Country Info: Mauritania ⋆

Mauritania

Bilateral Trade by Sector: United States - Mauritania

Value ('1000 dollars), US 'domestic exports' *, US 'imports for consumption' / Includes year-to-date data

Economic Background

[Note: Country is suspended from AGOA since beginning of 2019] 

Mauritania's economy is dominated by extractive industries (oil and mines), fisheries, livestock, agriculture, and services. Half the population still depends on farming and raising livestock, even though many nomads and subsistence farmers were forced into the cities by recurrent droughts in the 1970s, 1980s, 2000s, and 2017. Recently, GDP growth has been driven largely by foreign investment in the mining and oil sectors.

Mauritania's extensive mineral resources include iron ore, gold, copper, gypsum, and phosphate rock, and exploration is ongoing for tantalum, uranium, crude oil, and natural gas. Extractive commodities make up about three-quarters of Mauritania's total exports, subjecting the economy to price swings in world commodity markets. Mining is also a growing source of government revenue, rising from 13% to 30% of total revenue from 2006 to 2014. The nation's coastal waters are among the richest fishing areas in the world, and fishing accounts for about 15% of budget revenues, 45% of foreign currency earnings. Mauritania processes a total of 1,800,000 tons of fish per year, but overexploitation by foreign and national fleets threaten the sustainability of this key source of revenue.

The economy is highly sensitive to international food and extractive commodity prices. Other risks to Mauritania's economy include its recurring droughts, dependence on foreign aid and investment, and insecurity in neighboring Mali, as well as significant shortages of infrastructure, institutional capacity, and human capital. In December 2017, Mauritania and the IMF agreed to a three year agreement under the Extended Credit Facility to foster economic growth, maintain macroeconomic stability, and reduce poverty. Investment in agriculture and infrastructure are the largest components of the country’s public expenditures.

Agricultural products

rice, milk, goat milk, sheep milk, sorghum, mutton, beef, camel milk, camel meat, dates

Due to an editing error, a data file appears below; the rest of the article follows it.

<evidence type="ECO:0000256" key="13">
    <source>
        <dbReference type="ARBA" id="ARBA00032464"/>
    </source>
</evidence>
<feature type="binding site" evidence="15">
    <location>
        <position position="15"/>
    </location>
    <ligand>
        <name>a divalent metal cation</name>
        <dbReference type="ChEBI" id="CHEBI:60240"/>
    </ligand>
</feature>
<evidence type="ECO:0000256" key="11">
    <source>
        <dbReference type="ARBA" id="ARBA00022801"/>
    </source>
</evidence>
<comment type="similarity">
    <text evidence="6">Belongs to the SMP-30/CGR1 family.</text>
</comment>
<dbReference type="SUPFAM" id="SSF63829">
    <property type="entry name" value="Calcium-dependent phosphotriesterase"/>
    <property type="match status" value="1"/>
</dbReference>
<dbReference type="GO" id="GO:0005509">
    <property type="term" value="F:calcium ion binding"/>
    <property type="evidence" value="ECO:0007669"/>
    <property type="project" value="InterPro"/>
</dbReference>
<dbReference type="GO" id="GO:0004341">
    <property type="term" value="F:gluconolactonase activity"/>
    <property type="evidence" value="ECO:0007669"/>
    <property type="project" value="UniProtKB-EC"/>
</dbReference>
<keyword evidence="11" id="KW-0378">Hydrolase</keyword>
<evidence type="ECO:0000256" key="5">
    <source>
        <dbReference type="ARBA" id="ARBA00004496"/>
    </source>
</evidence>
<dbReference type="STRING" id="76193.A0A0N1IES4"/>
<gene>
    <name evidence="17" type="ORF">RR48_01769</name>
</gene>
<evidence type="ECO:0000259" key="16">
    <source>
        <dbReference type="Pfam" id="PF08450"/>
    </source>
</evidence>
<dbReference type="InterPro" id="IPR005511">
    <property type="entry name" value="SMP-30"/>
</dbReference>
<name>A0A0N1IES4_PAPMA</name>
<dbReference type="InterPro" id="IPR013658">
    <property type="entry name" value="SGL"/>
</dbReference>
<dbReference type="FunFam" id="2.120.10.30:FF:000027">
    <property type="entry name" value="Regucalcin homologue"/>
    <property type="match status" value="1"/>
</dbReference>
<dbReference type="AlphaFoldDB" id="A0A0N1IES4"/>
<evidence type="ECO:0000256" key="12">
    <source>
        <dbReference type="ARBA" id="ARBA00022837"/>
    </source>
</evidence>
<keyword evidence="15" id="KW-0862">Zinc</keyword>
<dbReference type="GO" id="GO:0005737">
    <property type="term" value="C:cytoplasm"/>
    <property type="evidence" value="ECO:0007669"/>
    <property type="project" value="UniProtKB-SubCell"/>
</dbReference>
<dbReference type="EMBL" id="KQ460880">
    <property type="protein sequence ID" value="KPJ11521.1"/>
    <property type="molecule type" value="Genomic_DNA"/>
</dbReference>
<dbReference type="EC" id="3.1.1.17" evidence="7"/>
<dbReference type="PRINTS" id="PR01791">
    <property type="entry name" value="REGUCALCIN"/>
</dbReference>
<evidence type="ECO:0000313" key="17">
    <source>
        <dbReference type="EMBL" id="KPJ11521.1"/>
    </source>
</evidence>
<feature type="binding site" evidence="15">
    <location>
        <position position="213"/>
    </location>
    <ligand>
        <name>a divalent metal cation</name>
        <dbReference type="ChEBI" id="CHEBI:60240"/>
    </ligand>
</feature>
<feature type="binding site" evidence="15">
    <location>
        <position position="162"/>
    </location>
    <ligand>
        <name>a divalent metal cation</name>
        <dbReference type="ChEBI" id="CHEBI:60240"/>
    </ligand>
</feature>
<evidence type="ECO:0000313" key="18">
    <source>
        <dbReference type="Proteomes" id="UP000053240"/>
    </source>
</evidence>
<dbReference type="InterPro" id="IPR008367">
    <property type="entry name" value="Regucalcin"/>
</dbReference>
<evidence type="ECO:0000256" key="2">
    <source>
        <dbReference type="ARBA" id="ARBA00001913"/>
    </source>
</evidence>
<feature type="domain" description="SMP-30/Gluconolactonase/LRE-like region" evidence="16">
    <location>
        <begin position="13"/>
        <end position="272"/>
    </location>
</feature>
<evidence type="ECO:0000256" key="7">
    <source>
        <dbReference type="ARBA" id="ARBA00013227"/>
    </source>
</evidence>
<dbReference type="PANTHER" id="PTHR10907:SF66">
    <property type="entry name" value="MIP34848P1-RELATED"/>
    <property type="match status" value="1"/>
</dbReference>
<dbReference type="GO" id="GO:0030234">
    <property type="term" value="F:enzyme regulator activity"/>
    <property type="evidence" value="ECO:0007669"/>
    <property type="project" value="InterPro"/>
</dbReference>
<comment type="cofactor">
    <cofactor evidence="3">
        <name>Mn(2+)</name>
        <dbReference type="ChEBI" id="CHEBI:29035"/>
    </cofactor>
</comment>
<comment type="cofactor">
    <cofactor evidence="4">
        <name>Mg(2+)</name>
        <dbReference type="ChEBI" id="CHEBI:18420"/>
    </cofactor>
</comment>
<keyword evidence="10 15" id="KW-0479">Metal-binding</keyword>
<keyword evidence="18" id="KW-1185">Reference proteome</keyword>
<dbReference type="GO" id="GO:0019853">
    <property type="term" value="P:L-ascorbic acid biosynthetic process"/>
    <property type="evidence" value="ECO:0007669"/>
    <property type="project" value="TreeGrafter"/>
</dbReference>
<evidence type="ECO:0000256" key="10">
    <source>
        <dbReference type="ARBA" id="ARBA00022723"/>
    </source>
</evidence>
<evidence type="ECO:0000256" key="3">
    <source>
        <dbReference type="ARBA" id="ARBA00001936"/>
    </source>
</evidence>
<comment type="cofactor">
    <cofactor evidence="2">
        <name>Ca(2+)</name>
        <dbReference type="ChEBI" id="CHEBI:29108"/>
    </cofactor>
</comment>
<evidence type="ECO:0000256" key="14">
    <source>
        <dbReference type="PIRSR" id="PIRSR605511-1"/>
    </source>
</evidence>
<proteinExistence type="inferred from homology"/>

Industries

fish processing, oil production, mining (iron ore, gold, copper)

note: gypsum deposits have never been exploited

Industrial production growth rate

1% (2017 est.)

 (Source: World Factbook, 2021)

View related news articles

US to end trade benefits for Mauritania over forced labour

President Donald Trump said the United States will revoke Mauritania’s preferred trade status in January because of its failure to make progress on human rights – namely, slavery. The West African nation will no longer be eligible for benefits under the African Growth and Opportunity Act (AGOA), which affects market access, investment, and reduced or eliminated tariffs on U.S. imports. “I am providing notice of my intent to terminate...

03 November 2018

Denied access to Mauritania, US anti-slavery activists press on

Mauritania has denied access to a group of American anti-slavery activists on a mission to West African nations, on grounds that their plans conflicted with Mauritanian law and had not been approved through proper channels. That group has nonetheless continued on their mission in Dakar, Senegal. “We are engaged in this work to show solidarity and support for those working against slavery and its legacy – and to strengthen...

13 September 2017

Labour group warns that Mauritania’s 'total failure on slavery should rule out trade benefits'

US labour unions cite Mauritania’s unwillingness to act on slavery as Trump administration is urged to deny country duty-free exports. The routine abuse of thousands of enslaved Mauritanians, including rape, beatings and unpaid labour, should prevent the African republic from receiving US trade benefits, American labour unions have said. Mauritania, which has one of the highest rates of modern-day slavery in the world and has been roundly...

25 August 2017

Mauritania loses AGOA eligibility after coup

The United States will eliminate trade benefits for Mauritania in response to a military coup in August that toppled a democratically elected president, the White House said Friday. "I have decided to terminate the designation of Mauritania as a beneficiary sub-Saharan African country ... effective on January 1, 2009," President Bush said in a proclamation. Many sub-Saharan African countries are eligible under the U.S. African Growth and...

22 December 2008